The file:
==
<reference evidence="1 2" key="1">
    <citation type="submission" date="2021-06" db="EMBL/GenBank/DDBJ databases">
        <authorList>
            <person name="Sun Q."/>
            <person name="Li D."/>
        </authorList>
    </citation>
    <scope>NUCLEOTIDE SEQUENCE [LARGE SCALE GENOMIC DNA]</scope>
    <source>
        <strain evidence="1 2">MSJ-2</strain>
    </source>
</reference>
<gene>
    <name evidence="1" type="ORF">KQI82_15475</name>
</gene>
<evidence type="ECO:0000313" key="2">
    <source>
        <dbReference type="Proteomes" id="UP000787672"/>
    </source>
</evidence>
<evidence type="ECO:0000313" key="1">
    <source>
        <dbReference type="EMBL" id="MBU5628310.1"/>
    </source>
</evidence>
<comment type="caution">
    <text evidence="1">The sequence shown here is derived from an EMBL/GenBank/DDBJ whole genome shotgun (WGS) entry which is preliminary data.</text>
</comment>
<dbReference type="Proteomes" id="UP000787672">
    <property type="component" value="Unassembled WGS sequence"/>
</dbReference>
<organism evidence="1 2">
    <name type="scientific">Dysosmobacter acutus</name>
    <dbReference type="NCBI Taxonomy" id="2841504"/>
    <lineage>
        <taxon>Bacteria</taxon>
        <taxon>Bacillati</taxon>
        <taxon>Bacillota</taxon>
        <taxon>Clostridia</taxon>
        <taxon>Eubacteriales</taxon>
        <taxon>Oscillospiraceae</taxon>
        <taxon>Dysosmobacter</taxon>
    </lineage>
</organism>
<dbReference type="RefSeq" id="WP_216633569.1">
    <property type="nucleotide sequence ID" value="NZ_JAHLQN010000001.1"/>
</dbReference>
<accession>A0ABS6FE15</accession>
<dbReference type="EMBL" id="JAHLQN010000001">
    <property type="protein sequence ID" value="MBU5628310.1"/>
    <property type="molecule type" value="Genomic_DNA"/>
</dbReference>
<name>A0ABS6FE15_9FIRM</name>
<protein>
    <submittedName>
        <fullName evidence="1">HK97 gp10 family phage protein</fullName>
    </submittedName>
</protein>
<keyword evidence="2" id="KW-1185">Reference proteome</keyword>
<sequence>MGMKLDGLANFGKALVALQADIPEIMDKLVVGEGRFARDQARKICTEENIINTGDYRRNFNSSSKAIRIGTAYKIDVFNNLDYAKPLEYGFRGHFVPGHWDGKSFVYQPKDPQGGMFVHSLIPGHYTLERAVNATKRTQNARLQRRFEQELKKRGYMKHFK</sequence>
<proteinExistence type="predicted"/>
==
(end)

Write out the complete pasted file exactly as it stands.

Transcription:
<reference evidence="1 2" key="1">
    <citation type="submission" date="2021-06" db="EMBL/GenBank/DDBJ databases">
        <authorList>
            <person name="Sun Q."/>
            <person name="Li D."/>
        </authorList>
    </citation>
    <scope>NUCLEOTIDE SEQUENCE [LARGE SCALE GENOMIC DNA]</scope>
    <source>
        <strain evidence="1 2">MSJ-2</strain>
    </source>
</reference>
<gene>
    <name evidence="1" type="ORF">KQI82_15475</name>
</gene>
<evidence type="ECO:0000313" key="2">
    <source>
        <dbReference type="Proteomes" id="UP000787672"/>
    </source>
</evidence>
<evidence type="ECO:0000313" key="1">
    <source>
        <dbReference type="EMBL" id="MBU5628310.1"/>
    </source>
</evidence>
<comment type="caution">
    <text evidence="1">The sequence shown here is derived from an EMBL/GenBank/DDBJ whole genome shotgun (WGS) entry which is preliminary data.</text>
</comment>
<dbReference type="Proteomes" id="UP000787672">
    <property type="component" value="Unassembled WGS sequence"/>
</dbReference>
<organism evidence="1 2">
    <name type="scientific">Dysosmobacter acutus</name>
    <dbReference type="NCBI Taxonomy" id="2841504"/>
    <lineage>
        <taxon>Bacteria</taxon>
        <taxon>Bacillati</taxon>
        <taxon>Bacillota</taxon>
        <taxon>Clostridia</taxon>
        <taxon>Eubacteriales</taxon>
        <taxon>Oscillospiraceae</taxon>
        <taxon>Dysosmobacter</taxon>
    </lineage>
</organism>
<dbReference type="RefSeq" id="WP_216633569.1">
    <property type="nucleotide sequence ID" value="NZ_JAHLQN010000001.1"/>
</dbReference>
<accession>A0ABS6FE15</accession>
<dbReference type="EMBL" id="JAHLQN010000001">
    <property type="protein sequence ID" value="MBU5628310.1"/>
    <property type="molecule type" value="Genomic_DNA"/>
</dbReference>
<name>A0ABS6FE15_9FIRM</name>
<protein>
    <submittedName>
        <fullName evidence="1">HK97 gp10 family phage protein</fullName>
    </submittedName>
</protein>
<keyword evidence="2" id="KW-1185">Reference proteome</keyword>
<sequence>MGMKLDGLANFGKALVALQADIPEIMDKLVVGEGRFARDQARKICTEENIINTGDYRRNFNSSSKAIRIGTAYKIDVFNNLDYAKPLEYGFRGHFVPGHWDGKSFVYQPKDPQGGMFVHSLIPGHYTLERAVNATKRTQNARLQRRFEQELKKRGYMKHFK</sequence>
<proteinExistence type="predicted"/>